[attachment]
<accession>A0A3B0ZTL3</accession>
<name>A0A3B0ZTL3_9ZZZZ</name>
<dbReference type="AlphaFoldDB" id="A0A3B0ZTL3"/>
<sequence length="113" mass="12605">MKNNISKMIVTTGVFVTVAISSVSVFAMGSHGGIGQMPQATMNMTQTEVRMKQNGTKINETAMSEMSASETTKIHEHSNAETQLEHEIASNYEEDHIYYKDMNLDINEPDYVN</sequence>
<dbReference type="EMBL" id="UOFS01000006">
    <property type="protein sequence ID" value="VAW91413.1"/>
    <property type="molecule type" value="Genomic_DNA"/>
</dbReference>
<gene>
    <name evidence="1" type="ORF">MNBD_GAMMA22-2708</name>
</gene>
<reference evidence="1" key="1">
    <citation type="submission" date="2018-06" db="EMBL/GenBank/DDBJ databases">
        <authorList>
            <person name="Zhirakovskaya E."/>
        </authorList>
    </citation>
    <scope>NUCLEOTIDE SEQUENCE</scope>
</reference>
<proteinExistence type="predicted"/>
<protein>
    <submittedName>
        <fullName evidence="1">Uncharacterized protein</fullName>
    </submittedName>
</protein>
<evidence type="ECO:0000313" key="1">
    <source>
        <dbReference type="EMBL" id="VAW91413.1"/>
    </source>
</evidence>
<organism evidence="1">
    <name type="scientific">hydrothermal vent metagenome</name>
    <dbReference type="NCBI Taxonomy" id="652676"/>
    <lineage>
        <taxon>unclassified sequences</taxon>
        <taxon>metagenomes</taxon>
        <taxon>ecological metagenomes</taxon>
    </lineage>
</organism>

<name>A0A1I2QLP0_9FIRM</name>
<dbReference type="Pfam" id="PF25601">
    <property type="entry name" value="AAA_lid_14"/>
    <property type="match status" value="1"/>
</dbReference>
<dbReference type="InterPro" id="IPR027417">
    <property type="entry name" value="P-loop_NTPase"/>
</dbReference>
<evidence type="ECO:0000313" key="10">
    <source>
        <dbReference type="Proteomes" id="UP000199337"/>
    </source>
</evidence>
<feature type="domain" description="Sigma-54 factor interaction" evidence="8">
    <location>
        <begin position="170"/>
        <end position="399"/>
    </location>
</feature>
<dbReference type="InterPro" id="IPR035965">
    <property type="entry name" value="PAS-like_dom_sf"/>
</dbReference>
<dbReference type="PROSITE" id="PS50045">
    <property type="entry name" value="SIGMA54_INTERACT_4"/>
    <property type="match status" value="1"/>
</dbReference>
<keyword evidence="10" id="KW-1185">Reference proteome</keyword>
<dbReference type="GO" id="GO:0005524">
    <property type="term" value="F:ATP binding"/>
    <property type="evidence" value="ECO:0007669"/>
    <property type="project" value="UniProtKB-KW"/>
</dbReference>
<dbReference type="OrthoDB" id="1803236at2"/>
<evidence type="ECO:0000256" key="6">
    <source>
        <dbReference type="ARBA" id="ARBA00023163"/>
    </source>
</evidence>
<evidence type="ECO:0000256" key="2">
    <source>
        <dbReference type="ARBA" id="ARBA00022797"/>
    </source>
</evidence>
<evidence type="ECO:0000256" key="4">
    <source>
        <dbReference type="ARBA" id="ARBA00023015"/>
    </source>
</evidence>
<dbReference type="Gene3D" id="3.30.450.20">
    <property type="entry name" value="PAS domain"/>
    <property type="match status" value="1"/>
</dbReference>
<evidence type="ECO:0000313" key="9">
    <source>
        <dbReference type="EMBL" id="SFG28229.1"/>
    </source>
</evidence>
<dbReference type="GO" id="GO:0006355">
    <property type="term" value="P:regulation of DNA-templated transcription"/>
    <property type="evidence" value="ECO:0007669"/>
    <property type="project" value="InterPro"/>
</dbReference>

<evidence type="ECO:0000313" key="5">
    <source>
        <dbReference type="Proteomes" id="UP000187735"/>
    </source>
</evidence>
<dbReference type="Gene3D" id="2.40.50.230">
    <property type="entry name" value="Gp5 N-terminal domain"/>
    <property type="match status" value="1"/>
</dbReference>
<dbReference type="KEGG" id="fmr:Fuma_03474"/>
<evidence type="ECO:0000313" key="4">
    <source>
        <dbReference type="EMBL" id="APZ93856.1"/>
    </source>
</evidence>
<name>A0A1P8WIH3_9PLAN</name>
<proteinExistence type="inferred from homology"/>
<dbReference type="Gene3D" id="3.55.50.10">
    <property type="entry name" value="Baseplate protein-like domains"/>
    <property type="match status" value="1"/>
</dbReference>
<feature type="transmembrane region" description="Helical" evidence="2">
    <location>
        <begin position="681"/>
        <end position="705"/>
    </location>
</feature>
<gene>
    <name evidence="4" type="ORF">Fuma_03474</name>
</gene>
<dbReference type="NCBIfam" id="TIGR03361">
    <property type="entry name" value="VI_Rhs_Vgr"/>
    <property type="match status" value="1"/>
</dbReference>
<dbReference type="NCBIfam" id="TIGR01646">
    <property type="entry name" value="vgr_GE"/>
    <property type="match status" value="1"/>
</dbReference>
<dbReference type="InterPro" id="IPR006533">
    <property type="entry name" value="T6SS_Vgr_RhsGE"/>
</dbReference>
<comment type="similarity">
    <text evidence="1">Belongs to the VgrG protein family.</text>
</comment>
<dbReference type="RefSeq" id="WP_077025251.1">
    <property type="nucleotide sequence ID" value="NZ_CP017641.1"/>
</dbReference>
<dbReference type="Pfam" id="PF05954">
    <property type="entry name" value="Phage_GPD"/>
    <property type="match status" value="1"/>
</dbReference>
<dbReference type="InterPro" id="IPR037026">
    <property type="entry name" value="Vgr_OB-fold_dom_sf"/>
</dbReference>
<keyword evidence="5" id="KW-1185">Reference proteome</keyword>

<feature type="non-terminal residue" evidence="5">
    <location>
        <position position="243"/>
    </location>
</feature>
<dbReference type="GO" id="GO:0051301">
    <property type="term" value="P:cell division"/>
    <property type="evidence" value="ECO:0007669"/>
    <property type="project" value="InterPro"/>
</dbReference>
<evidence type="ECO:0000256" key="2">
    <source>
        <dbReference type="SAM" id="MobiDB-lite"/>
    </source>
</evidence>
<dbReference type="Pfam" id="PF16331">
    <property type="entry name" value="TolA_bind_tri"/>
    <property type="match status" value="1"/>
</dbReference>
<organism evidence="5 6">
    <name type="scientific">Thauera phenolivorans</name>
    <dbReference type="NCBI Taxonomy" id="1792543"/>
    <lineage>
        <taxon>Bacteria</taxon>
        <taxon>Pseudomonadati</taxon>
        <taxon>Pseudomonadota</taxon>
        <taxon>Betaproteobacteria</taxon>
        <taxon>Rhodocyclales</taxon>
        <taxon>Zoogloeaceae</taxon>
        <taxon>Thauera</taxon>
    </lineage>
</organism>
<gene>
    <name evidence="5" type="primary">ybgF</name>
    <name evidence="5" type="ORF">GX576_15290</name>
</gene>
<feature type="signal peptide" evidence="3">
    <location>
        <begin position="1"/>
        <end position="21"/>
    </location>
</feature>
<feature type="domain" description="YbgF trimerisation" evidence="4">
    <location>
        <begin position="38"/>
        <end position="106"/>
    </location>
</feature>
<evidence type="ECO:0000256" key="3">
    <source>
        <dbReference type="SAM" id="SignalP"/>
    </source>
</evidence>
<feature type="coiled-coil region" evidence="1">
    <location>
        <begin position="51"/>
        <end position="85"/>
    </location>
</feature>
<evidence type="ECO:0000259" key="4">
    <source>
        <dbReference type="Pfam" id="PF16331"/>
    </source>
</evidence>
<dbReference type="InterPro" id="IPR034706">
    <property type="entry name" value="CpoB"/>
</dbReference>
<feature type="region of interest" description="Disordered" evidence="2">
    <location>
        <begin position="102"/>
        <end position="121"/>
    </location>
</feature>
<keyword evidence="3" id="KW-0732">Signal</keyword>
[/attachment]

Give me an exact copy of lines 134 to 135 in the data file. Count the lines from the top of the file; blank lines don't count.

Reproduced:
    <property type="match status" value="1"/>
</dbReference>